U.S. Consul General: Don’t become “just another Chinese city”


The U.S. Consul General for Hong Kong and Macau, Kurt Tong, stands behind the ‘one country, two systems’ policy, observing that the citizens of the neighbouring SAR ‘continue to benefit’ from the arrangement. The statements came at a keynote address in Washington, D.C. at the Centre for Strategic and International Studies. The Consul General opined that “Hong Kong is not in crisis,” however, noting that “issues surrounding the status of Hong Kong get less attention these days in Washington than other, more pressing matters”.
With regard to Hong Kong’s positioning within the region, he points out that “Hong Kong continues to be – sometimes quietly, sometimes more visibly – an essential element of the overall Asia Pacific region writ large, including by serving as a positive example to the rest of the Chinese-speaking world about how much can be achieved by an open and fair society, which cherishes both economic freedom and freedom of expression”.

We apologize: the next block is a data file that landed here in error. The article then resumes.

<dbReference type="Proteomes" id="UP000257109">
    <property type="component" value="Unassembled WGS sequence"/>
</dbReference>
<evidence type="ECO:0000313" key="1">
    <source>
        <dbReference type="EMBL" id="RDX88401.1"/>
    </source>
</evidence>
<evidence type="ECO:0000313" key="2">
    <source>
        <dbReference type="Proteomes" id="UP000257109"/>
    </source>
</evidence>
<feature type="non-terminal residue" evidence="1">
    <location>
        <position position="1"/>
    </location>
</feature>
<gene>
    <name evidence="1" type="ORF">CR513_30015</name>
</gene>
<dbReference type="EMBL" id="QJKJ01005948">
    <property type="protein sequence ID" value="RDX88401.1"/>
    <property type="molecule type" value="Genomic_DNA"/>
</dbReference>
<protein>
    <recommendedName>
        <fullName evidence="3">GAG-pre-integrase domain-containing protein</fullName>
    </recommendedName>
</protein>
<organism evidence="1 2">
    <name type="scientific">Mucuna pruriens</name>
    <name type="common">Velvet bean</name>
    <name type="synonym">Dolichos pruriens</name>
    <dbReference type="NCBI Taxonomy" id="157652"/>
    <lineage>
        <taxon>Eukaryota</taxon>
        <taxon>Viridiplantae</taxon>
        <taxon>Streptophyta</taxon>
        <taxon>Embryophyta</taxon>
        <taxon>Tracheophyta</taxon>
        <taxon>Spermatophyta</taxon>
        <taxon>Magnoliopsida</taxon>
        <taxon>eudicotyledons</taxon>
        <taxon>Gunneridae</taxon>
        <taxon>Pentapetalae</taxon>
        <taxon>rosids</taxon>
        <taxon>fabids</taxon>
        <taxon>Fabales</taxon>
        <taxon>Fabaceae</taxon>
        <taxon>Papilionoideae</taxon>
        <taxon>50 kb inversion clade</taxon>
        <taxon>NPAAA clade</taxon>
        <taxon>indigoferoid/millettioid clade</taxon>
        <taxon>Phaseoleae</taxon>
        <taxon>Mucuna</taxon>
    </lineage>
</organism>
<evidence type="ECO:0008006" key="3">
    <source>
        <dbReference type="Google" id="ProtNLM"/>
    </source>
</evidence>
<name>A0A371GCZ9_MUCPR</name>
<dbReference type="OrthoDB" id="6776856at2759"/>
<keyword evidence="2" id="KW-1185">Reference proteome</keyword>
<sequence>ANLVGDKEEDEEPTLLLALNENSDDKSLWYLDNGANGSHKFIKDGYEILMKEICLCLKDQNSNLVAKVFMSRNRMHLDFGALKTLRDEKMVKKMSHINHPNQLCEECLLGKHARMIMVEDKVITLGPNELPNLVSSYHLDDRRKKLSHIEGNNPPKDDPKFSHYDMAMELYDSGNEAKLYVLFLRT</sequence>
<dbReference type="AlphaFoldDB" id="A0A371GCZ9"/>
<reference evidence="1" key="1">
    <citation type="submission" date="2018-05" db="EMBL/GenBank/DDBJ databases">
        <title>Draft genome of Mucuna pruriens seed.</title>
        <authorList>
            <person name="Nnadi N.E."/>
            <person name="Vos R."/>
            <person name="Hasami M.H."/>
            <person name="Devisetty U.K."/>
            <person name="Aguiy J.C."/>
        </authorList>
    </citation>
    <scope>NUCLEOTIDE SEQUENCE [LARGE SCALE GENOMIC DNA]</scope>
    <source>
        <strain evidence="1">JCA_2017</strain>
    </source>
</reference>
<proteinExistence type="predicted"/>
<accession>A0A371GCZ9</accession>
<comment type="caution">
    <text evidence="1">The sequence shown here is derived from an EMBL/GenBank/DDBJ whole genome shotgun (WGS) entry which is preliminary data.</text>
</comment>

The two SARs differ in their legal frameworks, in particular in relation to Article 23 of the Basic Law, which mandates the MSAR adopt national security laws, a measure that Chairman of the National People’s Congress (NPC) Zhang Dejiang praised Macau on during a visit in early May, cryptically saying the MSAR should conclude past experiences in order to nurture further successes.
The Consul General pointed out that, in the wake of a State Department document on recent developments, despite the ‘one country, two systems’ policy “generally working reasonably well”, it also points out that “certain recent actions and statements by the Chinese Central Government are inconsistent with China’s important commitment, as reflected in the Basic Law, to allow Hong Kong to exercise a high degree of autonomy.”
Consul General Tong further stated that “maintaining Hong Kong’s high degree of autonomy, as enshrined in the Basic Law, is the lifeblood of the city,” opining that “Hong Kongers know better than anyone that becoming ‘just another Chinese city’ is a recipe for irrelevancy.”